Random Numbers

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Let’s not leave anything to chance
 How that process to generate random numbers takes
places requires some complicated statistics that are
outside the scope of this course. But there are a couple
of things to keep in mind:
1. The process focuses on creating a even distribution
of randomly chosen numbers.
2. The computer pulls a seed from somewhere to help
to randomize the process. It is sometimes the
previous random number chosen or the system time.
3. No number generated is ever truly random but they
come close enough.
 The most common way to obtain random numbers in
JAVA is to use the random method of the Math class.
 This method returns a number between zero and up to
but no including 1. So the method could return a .123,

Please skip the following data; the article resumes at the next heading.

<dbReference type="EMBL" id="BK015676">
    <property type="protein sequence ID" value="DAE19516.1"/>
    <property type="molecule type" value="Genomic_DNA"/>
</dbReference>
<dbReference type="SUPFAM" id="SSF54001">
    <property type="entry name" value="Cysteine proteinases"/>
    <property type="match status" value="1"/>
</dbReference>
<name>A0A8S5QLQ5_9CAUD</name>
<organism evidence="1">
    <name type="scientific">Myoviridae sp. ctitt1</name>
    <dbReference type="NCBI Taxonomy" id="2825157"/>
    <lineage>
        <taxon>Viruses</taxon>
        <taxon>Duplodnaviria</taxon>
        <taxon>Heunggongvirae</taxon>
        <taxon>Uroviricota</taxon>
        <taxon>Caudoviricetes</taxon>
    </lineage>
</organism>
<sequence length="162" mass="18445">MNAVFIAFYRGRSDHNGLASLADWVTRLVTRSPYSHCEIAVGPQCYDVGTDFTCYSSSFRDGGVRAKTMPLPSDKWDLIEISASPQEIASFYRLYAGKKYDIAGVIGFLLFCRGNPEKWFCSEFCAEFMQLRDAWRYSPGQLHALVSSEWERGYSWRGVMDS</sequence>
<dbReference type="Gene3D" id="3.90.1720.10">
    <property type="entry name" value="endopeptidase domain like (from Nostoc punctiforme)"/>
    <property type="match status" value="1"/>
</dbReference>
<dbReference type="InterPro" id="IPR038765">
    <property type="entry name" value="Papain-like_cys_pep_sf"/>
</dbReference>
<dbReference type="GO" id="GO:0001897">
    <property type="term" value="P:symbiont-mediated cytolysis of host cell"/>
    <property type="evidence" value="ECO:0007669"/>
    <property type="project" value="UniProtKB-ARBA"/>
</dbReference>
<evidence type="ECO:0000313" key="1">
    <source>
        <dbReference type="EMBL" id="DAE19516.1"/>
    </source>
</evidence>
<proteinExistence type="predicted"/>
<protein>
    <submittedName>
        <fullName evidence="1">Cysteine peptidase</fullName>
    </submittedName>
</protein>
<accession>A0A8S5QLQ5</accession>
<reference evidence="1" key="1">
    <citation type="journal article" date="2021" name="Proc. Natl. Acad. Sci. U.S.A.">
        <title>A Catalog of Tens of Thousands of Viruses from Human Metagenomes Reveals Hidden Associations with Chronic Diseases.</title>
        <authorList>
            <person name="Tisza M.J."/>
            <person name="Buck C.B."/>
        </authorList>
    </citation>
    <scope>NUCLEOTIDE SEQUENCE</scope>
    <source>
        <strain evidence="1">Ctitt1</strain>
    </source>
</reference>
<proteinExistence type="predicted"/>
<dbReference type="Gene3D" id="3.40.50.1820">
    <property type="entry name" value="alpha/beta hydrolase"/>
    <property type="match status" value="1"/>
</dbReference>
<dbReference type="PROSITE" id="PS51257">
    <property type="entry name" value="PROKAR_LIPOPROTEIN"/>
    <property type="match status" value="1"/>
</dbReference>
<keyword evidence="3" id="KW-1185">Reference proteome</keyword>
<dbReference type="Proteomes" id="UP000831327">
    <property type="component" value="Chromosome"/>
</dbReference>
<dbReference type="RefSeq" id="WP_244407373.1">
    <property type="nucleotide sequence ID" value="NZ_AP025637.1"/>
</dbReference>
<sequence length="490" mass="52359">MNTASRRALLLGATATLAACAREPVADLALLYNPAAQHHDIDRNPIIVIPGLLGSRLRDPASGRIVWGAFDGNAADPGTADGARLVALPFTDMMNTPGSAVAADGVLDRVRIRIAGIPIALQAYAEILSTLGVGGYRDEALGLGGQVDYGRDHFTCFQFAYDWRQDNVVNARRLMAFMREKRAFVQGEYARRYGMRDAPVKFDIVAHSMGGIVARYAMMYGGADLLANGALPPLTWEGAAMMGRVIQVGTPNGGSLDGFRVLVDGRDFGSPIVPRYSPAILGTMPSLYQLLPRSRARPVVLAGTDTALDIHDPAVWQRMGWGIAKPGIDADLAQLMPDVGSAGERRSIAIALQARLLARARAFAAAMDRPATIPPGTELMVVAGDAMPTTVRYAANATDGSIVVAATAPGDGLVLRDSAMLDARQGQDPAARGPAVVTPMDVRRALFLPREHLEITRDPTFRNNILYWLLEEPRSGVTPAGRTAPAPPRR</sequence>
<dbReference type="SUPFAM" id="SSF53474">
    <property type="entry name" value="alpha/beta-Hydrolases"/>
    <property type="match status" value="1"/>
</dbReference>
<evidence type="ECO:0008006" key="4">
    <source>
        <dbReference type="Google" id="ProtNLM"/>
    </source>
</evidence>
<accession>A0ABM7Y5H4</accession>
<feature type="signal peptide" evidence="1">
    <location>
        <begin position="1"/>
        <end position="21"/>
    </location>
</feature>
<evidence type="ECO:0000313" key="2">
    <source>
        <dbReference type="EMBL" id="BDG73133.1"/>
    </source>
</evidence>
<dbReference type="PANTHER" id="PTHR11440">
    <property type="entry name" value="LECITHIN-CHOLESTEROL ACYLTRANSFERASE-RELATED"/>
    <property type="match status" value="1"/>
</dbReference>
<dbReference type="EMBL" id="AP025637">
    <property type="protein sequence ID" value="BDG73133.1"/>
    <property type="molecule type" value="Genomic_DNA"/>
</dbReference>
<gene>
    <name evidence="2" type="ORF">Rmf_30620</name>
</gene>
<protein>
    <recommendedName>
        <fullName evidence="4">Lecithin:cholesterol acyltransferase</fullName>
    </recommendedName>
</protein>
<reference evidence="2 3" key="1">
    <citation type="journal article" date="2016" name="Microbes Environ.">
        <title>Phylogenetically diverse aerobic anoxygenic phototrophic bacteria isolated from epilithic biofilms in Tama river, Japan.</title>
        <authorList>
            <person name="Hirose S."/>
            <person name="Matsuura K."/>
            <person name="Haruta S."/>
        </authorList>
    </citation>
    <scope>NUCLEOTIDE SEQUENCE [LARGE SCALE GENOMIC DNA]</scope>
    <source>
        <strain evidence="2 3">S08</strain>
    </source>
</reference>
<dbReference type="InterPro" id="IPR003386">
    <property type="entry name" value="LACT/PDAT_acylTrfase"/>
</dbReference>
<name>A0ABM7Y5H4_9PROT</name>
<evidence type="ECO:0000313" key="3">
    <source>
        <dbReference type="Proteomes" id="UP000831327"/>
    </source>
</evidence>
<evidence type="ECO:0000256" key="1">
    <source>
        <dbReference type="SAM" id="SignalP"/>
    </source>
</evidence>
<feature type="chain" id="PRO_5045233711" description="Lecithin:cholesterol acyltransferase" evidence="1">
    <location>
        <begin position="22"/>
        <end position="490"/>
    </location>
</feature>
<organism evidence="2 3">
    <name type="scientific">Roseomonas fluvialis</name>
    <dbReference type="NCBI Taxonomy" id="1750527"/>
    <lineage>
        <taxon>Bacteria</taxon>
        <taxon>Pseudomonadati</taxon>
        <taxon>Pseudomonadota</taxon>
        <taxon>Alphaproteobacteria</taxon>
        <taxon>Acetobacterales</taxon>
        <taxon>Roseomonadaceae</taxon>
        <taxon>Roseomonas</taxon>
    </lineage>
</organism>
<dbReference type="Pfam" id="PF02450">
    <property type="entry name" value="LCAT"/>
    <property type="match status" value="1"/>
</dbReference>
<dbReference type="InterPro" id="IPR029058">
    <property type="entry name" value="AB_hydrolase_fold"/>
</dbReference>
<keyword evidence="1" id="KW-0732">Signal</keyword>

0, .89, .5, .999999999 but it would never return a 1.
 You can change the range of numbers for
Math.random() by using a multiplier and an offset in
the following way:
 multiplier*Math.random() + offset
 So if you wanted to generate numbers between 300
and 400, you would use the following:
 101 * Math.random() + 300
 Note that the multiplier is 101 because it is 101 numbers
between 300 and 400 inclusively
 Math.random() returns a double.
 To obtain an integer, you can just cast the output as an
integer in the following manner:
 (int)(101 * Math.random() + 300)
 Do NOT do the following. It will result in a zero since
it casts the output of Math.random() as an int which
always produces a 0. Always cast after multiplying by
the multiplier.
 100 * (int)Math.random()
 JAVA also provides a Random Class which provides a
larger variety of options.
 Look at the API and Lesson 30 in Blue Pelican for more
details.
 It provides both a nextDouble() method which works
the same way as Math.random() as well as nextInt(n)
which returns a random int from 0 up to n-1
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